In Japan, when the PSP was essentially on its deathbed, there was one game which single-handedly reinvigorated the system: Monster Hunter. With its focus on local multiplayer and Japan's clustered neighborhoods it was a match made in heaven. Nintendo got Capcom to release future Monster Hunter releases on their platforms, thus allowing Ragnarok Odyssey to try and fill that void. It has its faults, but for fans of the monster hunting genre this is one welcome odyssey indeed.
At the start of the game players pick from one of six classes, each of which are unlocked from the beginning. Each focuses on a different weapon type, ranging from broadswords for the sword warrior or dual blades for the assassin. There are also over a dozen different types of hair, eye and voice styles to pick from, so players who are pickier with their character customization options shouldn't have a problem.
If you've played any of the Monster Hunter or Tales of the World: Radiant Mythology games, you'll have a good sense of how Ragnarok Odyssey's story progression goes. After selecting a mission from the guild halls you'll set out to complete the mission, which generally ranges from killing a set number of monsters or collecting a set number of items. Each mission has a set time of 30 minutes, although almost all of them can and will be completed well before that time elapses. The system works quite well for the inherent portable nature of the PlayStation Vita as you can easily play through a mission or two during your free time.
As stated before, Ragnarok Odyssey has six different classes to pick from. Some are melee focused, such as the sword warrior and the assassin, while Clerics are tanks that can self-heal. Unlike some other games, Ragnarok Odyssey lets you freely switch between the classes between missions, so you never feel stuck because the game forced you into a particular skill set or where you're penalized for switching.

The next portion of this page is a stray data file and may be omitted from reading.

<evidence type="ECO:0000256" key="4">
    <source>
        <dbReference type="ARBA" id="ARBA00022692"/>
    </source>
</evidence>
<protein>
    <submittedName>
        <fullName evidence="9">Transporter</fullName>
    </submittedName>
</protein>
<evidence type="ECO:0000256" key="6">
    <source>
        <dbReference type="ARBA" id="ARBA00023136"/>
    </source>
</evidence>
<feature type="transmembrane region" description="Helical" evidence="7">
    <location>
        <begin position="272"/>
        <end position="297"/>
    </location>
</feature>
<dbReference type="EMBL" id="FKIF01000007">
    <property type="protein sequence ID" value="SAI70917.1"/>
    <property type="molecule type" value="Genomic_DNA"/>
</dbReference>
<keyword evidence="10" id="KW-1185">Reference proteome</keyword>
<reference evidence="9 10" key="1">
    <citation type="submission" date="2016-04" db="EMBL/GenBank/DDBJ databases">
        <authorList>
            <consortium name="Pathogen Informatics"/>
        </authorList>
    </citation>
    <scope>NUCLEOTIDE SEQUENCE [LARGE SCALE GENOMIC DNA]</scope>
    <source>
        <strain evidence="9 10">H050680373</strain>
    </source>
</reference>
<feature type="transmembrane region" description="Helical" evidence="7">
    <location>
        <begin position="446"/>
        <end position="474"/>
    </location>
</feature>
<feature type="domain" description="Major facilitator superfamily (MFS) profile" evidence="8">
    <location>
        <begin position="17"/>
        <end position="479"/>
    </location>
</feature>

The battle system is easily one of the game's highlights as it takes the core gameplay of Monster Hunter, but makes it much more fast-paced. Players have a choice between weak attacks which can be easily chained but deal less damage, and heavy attacks which deal more damage but take longer to execute. Both of these can be chained together for combo attacks with the pattern depending on your character's class.
Each class differs on how their controls operate, but for the most part the controls are pretty standard across all of the classes. This means you shouldn't find it too hard adapting to class switching. Ragnarok Odyssey also has the standard defensive manoeuvre, but what differentiates the series from Monster Hunter is the ability to dash forward in the ground/air and upwards to scale some of the game's larger behemoths.